2 July 2021

Ethical, value for money issues raised about ACT procurement process

| Dominic Giannini
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ACT Government logo on building

The ACT Auditor-General has raised issues with the ACT’s procurement processes. Photo: Michelle Kroll.

A number of high-value ACT Government contracts which were exempt from normal procurement guidelines were inconsistent with probity and ethical considerations and value for money assessments, the ACT Auditor-General found.

About one in seven contracts issued by the ACT Government in 2019-20 – worth about $119 million – were exempt from usual processes, which means agencies did not need to seek three quotes or conduct an open tender.

This increased to one in five tenders over the past three years, or 770 procurements valued at about $395 million.

Almost 60 per cent of the 33 procurements considered by Auditor-General Michael Harris did not have an evaluation plan and of those that did, just under half did not produce an evaluation report.

“Where a Tender Evaluation Plan and Tender Evaluation Report has been used in a procurement there is evidence of a comprehensive assessment of value for money,” the Auditor-General’s report said.

“In the absence of these documents, entities could not systematically and comprehensively demonstrate that they effectively considered value for money in the procurement.”

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There was also no evidence about government entities explicitly considering ‘whole of life’ costs associated with the procurement.

As competitive tendering is not a feature of exempt procurements, it is imperative government entities demonstrate that receive value for money has been assessed, the report noted.

“Whole of life costs should be considered as part of the value for money assessment because it encourages a comprehensive evaluation of the total cost of a procurement,” it said.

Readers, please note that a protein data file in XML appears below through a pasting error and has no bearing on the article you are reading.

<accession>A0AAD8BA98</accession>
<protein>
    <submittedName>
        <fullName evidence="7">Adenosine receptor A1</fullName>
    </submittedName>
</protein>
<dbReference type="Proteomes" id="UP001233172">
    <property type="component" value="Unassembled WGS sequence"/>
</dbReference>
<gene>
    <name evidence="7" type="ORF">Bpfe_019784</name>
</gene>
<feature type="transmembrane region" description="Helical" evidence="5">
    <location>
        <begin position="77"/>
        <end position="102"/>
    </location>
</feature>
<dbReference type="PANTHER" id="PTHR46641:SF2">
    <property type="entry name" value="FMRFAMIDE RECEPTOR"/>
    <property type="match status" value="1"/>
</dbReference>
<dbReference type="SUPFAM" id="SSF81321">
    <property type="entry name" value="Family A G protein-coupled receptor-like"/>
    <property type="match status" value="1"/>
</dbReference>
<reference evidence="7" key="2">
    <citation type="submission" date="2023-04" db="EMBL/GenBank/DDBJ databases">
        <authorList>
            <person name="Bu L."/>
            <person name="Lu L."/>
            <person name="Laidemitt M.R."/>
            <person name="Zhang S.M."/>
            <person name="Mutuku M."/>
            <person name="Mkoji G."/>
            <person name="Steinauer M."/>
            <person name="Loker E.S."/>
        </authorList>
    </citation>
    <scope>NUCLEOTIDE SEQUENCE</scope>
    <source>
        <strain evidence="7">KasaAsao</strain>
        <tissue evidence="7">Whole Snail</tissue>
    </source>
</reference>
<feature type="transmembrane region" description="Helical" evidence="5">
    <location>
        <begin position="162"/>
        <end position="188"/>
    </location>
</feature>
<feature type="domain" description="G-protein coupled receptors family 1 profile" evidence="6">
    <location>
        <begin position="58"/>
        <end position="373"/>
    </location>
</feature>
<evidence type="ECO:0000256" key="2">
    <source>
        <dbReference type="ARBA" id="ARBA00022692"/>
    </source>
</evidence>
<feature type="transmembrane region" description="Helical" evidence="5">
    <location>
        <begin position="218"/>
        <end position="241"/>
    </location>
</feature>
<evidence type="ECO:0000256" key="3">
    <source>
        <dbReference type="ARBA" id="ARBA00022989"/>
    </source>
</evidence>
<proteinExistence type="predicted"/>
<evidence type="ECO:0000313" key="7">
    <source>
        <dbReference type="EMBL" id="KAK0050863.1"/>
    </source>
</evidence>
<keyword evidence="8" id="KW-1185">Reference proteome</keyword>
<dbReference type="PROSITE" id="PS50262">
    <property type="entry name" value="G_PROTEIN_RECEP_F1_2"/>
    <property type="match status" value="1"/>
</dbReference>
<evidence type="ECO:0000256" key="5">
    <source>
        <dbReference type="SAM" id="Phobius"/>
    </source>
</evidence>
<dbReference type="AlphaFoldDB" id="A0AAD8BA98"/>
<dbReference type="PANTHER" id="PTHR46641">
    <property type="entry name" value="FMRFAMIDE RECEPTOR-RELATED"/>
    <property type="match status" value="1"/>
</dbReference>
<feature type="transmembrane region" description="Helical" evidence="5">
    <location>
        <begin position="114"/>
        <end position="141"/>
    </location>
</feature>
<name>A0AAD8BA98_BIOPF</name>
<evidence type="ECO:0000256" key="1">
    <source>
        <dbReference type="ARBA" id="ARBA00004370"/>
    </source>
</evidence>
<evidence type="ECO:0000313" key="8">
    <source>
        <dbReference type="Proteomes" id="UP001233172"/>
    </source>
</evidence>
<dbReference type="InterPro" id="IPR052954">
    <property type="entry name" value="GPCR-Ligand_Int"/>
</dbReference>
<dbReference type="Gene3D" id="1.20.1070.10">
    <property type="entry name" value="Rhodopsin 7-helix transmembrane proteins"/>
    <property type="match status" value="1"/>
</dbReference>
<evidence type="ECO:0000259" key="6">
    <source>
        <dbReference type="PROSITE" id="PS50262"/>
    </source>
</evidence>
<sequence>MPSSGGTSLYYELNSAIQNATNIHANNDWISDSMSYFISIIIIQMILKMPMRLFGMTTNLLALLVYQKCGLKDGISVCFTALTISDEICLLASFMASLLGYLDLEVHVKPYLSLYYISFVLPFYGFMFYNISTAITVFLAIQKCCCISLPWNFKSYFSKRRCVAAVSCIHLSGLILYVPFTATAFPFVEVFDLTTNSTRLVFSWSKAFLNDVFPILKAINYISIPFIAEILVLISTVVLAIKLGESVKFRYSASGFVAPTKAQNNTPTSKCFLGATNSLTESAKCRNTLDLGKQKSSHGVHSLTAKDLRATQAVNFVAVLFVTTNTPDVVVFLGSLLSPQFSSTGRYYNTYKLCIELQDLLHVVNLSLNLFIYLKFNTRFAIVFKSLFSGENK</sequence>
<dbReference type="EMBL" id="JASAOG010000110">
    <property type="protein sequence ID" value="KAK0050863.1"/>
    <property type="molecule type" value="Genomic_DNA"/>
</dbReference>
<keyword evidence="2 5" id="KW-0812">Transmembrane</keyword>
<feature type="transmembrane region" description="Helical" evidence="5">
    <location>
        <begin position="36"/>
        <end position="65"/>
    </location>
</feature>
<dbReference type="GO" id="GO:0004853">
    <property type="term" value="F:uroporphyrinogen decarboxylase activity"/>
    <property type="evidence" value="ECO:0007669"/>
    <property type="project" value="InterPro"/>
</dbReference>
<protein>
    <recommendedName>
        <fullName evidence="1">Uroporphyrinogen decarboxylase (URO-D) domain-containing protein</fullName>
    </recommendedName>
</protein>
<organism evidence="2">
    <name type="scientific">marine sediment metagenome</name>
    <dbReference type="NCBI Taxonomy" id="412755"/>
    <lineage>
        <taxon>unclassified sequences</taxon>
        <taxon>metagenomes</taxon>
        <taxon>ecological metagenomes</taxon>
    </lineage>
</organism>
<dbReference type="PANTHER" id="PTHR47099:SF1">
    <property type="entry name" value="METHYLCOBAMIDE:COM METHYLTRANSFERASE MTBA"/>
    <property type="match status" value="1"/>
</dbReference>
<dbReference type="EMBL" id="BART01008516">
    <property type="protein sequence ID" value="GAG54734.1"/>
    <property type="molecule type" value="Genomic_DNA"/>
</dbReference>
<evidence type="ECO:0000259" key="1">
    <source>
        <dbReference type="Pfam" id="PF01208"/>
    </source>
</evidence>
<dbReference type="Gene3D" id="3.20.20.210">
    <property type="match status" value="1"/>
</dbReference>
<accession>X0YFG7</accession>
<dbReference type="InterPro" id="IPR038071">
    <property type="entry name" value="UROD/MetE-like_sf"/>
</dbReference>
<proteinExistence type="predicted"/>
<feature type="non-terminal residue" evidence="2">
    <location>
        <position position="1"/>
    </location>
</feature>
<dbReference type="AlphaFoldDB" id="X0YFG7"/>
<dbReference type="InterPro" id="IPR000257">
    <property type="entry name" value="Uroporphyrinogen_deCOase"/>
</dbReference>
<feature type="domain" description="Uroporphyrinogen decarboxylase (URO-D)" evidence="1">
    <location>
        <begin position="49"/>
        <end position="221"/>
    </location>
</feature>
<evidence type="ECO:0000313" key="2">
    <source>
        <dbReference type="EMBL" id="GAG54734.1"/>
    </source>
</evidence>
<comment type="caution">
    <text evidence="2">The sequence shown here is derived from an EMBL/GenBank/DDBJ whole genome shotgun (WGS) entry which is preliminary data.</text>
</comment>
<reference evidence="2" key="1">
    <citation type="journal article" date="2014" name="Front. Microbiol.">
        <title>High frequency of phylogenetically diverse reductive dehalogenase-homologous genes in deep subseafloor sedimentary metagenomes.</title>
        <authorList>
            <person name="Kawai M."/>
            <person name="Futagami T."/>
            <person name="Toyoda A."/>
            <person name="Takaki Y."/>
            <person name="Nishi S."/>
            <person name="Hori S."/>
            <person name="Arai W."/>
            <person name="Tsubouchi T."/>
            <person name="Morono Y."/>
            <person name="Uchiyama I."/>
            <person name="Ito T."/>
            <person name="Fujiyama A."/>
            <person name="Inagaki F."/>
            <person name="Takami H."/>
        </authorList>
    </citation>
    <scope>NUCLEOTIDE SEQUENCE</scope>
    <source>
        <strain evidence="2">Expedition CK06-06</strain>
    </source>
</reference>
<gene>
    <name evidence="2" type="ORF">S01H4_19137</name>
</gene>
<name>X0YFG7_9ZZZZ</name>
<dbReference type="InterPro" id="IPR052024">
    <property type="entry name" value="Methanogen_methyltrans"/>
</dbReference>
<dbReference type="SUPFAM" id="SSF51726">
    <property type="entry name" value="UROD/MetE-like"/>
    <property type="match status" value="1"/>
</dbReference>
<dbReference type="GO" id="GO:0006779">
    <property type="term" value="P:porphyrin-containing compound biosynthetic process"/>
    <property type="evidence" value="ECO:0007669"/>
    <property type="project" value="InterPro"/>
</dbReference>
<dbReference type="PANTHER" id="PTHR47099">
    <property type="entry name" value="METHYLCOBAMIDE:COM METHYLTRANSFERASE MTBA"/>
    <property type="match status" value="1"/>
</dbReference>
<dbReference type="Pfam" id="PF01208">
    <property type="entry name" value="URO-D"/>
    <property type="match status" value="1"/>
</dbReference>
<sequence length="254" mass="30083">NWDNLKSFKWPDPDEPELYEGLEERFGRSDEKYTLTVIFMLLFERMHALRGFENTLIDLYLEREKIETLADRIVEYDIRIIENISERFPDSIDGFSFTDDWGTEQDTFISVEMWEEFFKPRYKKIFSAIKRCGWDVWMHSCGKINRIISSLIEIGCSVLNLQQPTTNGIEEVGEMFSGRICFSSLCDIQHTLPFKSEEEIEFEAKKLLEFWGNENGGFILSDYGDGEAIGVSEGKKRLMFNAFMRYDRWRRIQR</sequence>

“[This includes] the future possibilities of selling or disposing of a product, or the availability of more sustainable products and services that may have lower running and disposal costs.”

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Exemptions were mainly granted because government entities said there was a limited number of suppliers able to provide the goods and services required, the report noted.

But Mr Harris found only one third had signed confidentiality declarations and conflicts of interest while there was no evidence that whole of life costs were factored into value for money assessments.

While no conflict of interests were documented, the absence of signed declarations for all of the procurements that were considered ” does not give confidence that conflicts of interest are being systematically captured and addressed in procurement”, the report said.

The report made four recommendations, including training to educate people about using documents for procurement processes, improving staff understanding about the importance of integrity during the procurement process, and better consideration about the whole of life costs during value for money assessments.

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I worked in a section of six people, all except me were related. That’s not an issue apparently as they were employed as the best people for the role. The public service needs a good clean out.

Jeekay Dee – no matter how laborious and long the process, it is there to be followed.

Those who didn’t follow the correct procedures should be sacked and, if anything unlawful has occurred, then ACT policing should be called in to investigate.

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